I was lazily scrolling down the questions and answers on Quora. When I had first known about that site, it was full of mind-boggling, interesting and informative questions and answers. These days, nice questions are rare and answers are more sarcastic than informative.
So, as I was scrolling down, I received a notification. Someone had requested answer to a question, “What is the formula for excellent essay writing?”
This is a popular question. A lot of people have already answered the question and yet people ask it over and over again. I looked at some of the answers and said to myself, “Why do so many people asking for a formula for writing an essay or an article or a story? And why, despite several answers, they are not satisfied?”
My brain began imagining fictional characters and scenes since I was seven. My first story (which has not yet been written on paper) was Shivam: The Sailor, inspired by stickers of ships with the name Shivam (probably the name of the company that produced them) under them. I imagined my stories in my native language Nepali but dialogues in English. And I used to tell them to my imaginary friends. The trend continued for more than five years with many superhero characters: Rakerilisis (Raker = Robotic, Ilisis = Hero; a name I had imagined myself) aka Ram, Vikram, Mike, Richard, Roger and many others.
In school, we were often given “handwriting” homeworks and teachers used to tell something like: “Copy two paragraphs from page number 34 stories”. At the age of twelve, I completely rejected the idea of copying down from the books. I brought the story of Rakerilisis (changing the name to Star Man, the hero) and Mike (the anti-hero) onto my handwriting homework. I was not sure how my teacher would react, but she praised it. I was encouraged.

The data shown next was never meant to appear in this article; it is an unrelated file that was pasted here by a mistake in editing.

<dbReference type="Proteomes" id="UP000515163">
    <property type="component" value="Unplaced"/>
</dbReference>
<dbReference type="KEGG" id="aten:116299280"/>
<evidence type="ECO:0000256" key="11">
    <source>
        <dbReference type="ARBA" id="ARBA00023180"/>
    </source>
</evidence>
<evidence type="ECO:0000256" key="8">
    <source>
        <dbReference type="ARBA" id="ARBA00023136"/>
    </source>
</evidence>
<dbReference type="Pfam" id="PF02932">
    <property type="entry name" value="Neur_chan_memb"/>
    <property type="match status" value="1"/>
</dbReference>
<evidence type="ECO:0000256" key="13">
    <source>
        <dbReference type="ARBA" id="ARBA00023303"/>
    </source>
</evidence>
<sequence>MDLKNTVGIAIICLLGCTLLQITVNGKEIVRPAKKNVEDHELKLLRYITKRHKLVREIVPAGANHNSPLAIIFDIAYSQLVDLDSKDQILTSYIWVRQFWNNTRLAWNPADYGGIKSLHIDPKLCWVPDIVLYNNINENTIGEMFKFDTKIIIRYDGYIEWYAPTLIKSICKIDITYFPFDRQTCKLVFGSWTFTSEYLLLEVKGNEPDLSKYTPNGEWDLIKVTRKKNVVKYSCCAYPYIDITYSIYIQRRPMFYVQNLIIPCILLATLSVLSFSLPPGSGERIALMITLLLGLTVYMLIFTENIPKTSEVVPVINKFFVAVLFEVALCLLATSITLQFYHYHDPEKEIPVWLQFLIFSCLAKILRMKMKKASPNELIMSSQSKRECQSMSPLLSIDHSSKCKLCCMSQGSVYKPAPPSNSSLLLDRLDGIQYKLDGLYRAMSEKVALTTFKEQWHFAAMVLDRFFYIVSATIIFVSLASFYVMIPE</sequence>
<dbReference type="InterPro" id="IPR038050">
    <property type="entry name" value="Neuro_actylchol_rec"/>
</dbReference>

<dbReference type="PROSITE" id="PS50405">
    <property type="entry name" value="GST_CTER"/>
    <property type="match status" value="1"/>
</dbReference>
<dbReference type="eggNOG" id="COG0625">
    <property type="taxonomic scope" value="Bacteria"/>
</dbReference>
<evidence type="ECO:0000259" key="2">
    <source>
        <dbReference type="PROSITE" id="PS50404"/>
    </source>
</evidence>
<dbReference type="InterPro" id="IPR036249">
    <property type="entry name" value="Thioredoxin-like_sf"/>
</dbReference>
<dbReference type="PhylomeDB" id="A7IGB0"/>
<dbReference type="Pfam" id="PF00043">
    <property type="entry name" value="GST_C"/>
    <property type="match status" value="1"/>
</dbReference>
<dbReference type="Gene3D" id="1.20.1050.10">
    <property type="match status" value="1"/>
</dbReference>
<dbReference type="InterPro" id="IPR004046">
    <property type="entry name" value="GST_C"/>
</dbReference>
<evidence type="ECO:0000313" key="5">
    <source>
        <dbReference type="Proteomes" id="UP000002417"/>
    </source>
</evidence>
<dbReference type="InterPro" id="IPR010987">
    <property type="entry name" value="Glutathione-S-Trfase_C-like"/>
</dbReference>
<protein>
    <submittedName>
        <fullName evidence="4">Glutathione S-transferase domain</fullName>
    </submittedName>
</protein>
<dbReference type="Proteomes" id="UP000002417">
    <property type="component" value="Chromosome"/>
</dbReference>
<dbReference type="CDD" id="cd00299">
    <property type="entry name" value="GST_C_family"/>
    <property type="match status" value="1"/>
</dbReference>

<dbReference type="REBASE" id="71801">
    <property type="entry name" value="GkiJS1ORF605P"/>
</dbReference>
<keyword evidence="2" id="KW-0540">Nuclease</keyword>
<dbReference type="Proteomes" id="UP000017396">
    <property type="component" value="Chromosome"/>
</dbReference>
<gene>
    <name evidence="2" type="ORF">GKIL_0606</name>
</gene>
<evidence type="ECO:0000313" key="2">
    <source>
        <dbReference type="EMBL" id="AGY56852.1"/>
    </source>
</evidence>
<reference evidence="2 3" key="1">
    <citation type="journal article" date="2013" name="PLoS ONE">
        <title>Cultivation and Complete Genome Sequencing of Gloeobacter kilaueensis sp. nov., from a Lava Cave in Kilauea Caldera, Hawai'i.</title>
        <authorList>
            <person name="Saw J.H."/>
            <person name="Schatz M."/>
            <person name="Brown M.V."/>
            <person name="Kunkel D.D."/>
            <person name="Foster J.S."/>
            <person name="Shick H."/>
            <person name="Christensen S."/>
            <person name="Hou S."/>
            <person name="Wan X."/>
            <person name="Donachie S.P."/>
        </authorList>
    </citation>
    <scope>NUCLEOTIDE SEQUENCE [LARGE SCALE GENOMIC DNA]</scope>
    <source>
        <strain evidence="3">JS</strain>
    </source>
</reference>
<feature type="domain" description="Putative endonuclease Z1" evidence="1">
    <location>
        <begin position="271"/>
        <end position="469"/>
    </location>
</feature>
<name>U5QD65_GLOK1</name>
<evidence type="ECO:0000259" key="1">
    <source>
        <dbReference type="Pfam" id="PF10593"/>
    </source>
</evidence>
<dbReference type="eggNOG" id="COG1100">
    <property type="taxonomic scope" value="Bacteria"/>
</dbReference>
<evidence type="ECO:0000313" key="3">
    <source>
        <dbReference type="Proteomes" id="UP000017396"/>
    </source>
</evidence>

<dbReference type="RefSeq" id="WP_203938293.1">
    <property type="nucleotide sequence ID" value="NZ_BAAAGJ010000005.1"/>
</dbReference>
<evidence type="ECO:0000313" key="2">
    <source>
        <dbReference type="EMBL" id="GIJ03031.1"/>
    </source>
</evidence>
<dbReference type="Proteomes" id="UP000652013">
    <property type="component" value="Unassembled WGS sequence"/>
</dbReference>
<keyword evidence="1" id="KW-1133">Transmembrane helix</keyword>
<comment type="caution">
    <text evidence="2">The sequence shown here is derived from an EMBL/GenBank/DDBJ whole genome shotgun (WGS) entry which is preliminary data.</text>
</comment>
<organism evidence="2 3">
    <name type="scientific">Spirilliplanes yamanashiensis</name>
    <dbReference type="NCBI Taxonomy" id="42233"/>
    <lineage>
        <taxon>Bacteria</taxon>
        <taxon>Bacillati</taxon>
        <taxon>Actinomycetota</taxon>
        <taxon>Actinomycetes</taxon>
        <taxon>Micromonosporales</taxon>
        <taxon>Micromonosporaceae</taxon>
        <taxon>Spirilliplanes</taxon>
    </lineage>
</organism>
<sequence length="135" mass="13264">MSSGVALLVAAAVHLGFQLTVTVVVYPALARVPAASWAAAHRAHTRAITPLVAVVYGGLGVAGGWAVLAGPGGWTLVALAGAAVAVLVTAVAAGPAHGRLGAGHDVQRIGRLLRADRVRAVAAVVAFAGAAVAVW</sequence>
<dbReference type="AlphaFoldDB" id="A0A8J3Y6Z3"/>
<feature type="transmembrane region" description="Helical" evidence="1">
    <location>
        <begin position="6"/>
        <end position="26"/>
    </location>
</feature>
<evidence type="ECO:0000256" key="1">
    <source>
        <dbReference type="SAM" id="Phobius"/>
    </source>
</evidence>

I wrote more as years passed. I don’t remember most of them, some of the stories were lost before they came to paper and some after being penned. After I read an essay collection from Nagendra Raj Sharma, I started confidently writing essays and that inspired me to blog.
In all these years of writing my heart out, I never looked for a formula. Sharma’s essays had taught me that there is no real formula in writing. The basic structures of essay writing that we were taught in school need not be followed strictly. In a way, I rejected the concept of using formula on free writing.
Whenever I hear the word “formula”, I think of Mathematics and I also remember my father and some of my teachers saying, “Formula eases problem solving in Maths in many cases. With the help of formula, we don’t need to repeat the long process of derivation to solve similar problems.” This applied while I studied calculus in high school.
In free writing however, there is no short-cut. You have to go through the same basic process again and again even if you are a recognized writer. You always write for your target audience, you always need some knowledge in what you are writing for credibility, you must always convey a meaningful message you always wait for the response of the readers.
Writers have their own thought-processes and their own styles. Their processes and styles may not work for others. They can’t even guarantee their process will work for themselves every time. That’s why I haven’t found a hard and fast rule that applies to everyone. This must be the reason people are not satisfied with the “formula” others give.
The only thing that can help writers succeed is PRACTICE and PATIENCE. Practice makes them better than they were earlier. Patience helps them continue even when they are low. Writing again and again may be the only thing that promotes excellent writing.
Note: First published on Blogger’s World.